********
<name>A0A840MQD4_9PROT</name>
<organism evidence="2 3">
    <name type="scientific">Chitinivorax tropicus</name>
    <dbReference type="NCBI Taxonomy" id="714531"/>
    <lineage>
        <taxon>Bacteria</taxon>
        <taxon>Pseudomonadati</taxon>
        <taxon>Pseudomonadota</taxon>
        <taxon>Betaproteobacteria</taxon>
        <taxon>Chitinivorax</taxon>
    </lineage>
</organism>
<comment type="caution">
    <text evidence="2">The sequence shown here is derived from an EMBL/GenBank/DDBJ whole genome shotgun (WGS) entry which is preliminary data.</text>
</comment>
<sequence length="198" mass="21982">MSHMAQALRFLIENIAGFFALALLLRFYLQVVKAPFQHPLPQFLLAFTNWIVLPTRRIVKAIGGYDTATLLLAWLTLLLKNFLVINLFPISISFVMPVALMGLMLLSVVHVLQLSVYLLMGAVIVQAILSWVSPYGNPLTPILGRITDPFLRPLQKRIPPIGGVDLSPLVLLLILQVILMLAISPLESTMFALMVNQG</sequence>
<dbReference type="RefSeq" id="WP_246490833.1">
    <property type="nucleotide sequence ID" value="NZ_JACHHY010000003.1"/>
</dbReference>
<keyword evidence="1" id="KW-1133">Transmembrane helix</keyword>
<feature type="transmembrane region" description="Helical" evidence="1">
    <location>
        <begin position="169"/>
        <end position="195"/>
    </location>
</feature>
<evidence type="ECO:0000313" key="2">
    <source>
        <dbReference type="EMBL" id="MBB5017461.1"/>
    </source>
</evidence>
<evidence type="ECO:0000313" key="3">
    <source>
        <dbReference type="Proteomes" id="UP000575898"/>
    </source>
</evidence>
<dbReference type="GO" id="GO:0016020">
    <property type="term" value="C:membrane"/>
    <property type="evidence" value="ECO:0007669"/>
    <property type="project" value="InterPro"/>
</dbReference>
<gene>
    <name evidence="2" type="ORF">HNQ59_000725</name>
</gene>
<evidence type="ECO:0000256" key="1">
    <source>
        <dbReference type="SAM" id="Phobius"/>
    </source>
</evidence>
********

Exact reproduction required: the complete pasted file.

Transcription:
<name>A0A840MQD4_9PROT</name>
<organism evidence="2 3">
    <name type="scientific">Chitinivorax tropicus</name>
    <dbReference type="NCBI Taxonomy" id="714531"/>
    <lineage>
        <taxon>Bacteria</taxon>
        <taxon>Pseudomonadati</taxon>
        <taxon>Pseudomonadota</taxon>
        <taxon>Betaproteobacteria</taxon>
        <taxon>Chitinivorax</taxon>
    </lineage>
</organism>
<comment type="caution">
    <text evidence="2">The sequence shown here is derived from an EMBL/GenBank/DDBJ whole genome shotgun (WGS) entry which is preliminary data.</text>
</comment>
<sequence length="198" mass="21982">MSHMAQALRFLIENIAGFFALALLLRFYLQVVKAPFQHPLPQFLLAFTNWIVLPTRRIVKAIGGYDTATLLLAWLTLLLKNFLVINLFPISISFVMPVALMGLMLLSVVHVLQLSVYLLMGAVIVQAILSWVSPYGNPLTPILGRITDPFLRPLQKRIPPIGGVDLSPLVLLLILQVILMLAISPLESTMFALMVNQG</sequence>
<dbReference type="RefSeq" id="WP_246490833.1">
    <property type="nucleotide sequence ID" value="NZ_JACHHY010000003.1"/>
</dbReference>
<keyword evidence="1" id="KW-1133">Transmembrane helix</keyword>
<feature type="transmembrane region" description="Helical" evidence="1">
    <location>
        <begin position="169"/>
        <end position="195"/>
    </location>
</feature>
<evidence type="ECO:0000313" key="2">
    <source>
        <dbReference type="EMBL" id="MBB5017461.1"/>
    </source>
</evidence>
<evidence type="ECO:0000313" key="3">
    <source>
        <dbReference type="Proteomes" id="UP000575898"/>
    </source>
</evidence>
<dbReference type="GO" id="GO:0016020">
    <property type="term" value="C:membrane"/>
    <property type="evidence" value="ECO:0007669"/>
    <property type="project" value="InterPro"/>
</dbReference>
<gene>
    <name evidence="2" type="ORF">HNQ59_000725</name>
</gene>
<evidence type="ECO:0000256" key="1">
    <source>
        <dbReference type="SAM" id="Phobius"/>
    </source>
</evidence>